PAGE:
The Story of Thistle's Music

Thistle's hauntingly beautiful songs for harp and voice are the product of her education in S. Indian, western classical and jazz music, plus her love of literature that grapples with the archetypal: Good vs. Evil, Nature vs. Man, Woman vs. Man, God vs the Devil. Years of formal music education, combined with her love of Hans Christian Andersen's fairytales have allowed her to create songs which evoke all the mystery, depth and magic as do the stories that have inspired them. Her self titled project, THISTLE, is based in New York City, and usually involves other folk and orchestral instruments. The music is meant to be played in old churches and cathedrals, dark velvety clubs and anywhere there is natural or man-made beauty. THISTLE has been described as mystical and angelic, as well as evocative of death, ghosts, deep female darkness and pagan magic.

Thistle began performing as a vocalist while attending the George School, a Quaker boarding school in Pennsylvania. One of her classmates happened to be the daughter of renowned First Nations artist Pura Fe, lead singer and founder of Ulali. Together they performed a cappella the music of Ulali, in both the Tuscaroran and English languages. Thistle also sang in rock bands throughout high school until she attended Hampshire College (F2000), where she began an intensive study of jazz, western classical and South Indian classical singing, theory and composition. In 2004, she found her teacher Saavithri Ramanand in Queens and embarked on what would be a six year study of Karnatak voice, learning to sing classical songs about Hindu gods and goddesses in the Hindu, Tamil and Sanskrit languages. Years later she would realize that not only was this an education in Indian music, but it was also a participation in the Hindu religion. She finished her university studies at the New School for Jazz & Contemporary Music, graduating in 2007 with honors. In 2010, Thistle self-released a rock album as Queen of Sibyls, a trio for guitar and vox (Thistle), bass and drums. The music was heavily inspired by the alt female rock groups of the 1990's. She disbanded Queen of Sibyls shortly after completing the album. At this time, Thistle also quit her formal studies of Karnatak music just before her arrangetram (graduation performance). This is when she took up the lever harp.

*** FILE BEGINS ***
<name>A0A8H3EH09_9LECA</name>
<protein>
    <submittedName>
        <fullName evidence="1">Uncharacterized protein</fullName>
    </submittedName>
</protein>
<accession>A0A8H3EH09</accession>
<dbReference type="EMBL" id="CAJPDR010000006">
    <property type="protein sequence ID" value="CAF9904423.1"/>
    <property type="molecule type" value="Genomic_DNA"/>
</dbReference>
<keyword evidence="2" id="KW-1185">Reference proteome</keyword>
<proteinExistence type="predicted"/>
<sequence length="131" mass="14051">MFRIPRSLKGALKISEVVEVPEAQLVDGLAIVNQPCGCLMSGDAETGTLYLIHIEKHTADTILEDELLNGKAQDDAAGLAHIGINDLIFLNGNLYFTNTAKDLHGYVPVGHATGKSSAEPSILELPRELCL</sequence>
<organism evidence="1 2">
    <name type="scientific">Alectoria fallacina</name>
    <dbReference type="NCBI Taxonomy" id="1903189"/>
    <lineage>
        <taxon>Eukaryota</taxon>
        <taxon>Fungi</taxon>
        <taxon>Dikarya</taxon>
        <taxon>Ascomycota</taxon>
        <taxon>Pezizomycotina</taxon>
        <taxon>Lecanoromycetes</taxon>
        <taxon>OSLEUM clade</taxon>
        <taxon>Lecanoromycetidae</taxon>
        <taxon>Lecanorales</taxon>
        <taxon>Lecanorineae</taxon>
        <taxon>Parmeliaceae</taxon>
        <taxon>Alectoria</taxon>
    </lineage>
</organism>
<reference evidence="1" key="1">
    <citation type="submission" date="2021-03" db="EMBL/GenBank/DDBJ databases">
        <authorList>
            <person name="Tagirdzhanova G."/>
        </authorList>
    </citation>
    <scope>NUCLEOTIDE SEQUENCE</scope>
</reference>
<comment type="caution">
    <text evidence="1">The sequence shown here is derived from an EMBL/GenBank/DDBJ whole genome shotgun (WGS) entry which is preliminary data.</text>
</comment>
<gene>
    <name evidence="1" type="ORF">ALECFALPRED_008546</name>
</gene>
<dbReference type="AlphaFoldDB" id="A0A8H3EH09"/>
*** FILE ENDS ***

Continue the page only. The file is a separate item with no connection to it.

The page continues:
After moonlighting as a session harpist and background vocalist for a while, Thistle "quit music." Frustrated by her own perceived inability to successfully blend all the knowledge and skills she learned in the many genres she had studied, and by her almost total lack of in-the-flesh female mentors and supportive female peers in music, she gave up her calling. During this four year hiatus, Thistle took up both the drums and interior design and also built an inn in the Catskills. All the while, Thistle knew she must return to music, her life's purpose, but didn't feel inspired. In 2015, when she was asked to join a rock band as a back up vocalist, she jumped back into music. People around her encouraged her to make her own music again and to perform as a solo artist. She quit the band, picking up where she left off four years ago--writing an album of songs for harp and voice inspired by the stories of Hans Christian Andersen. 

Writing and performing music is very much a service to others in the eyes of Thistle, a service that borders on spiritual aide and recovery. She feels she must do this, for you. Please do take a moment to sign up on the mailing list (scroll down on the homepage) and enjoy her gift of music--an exotic fruit born of long term internal struggle, an intensive study of music, and an obsession with beauty--made just for you.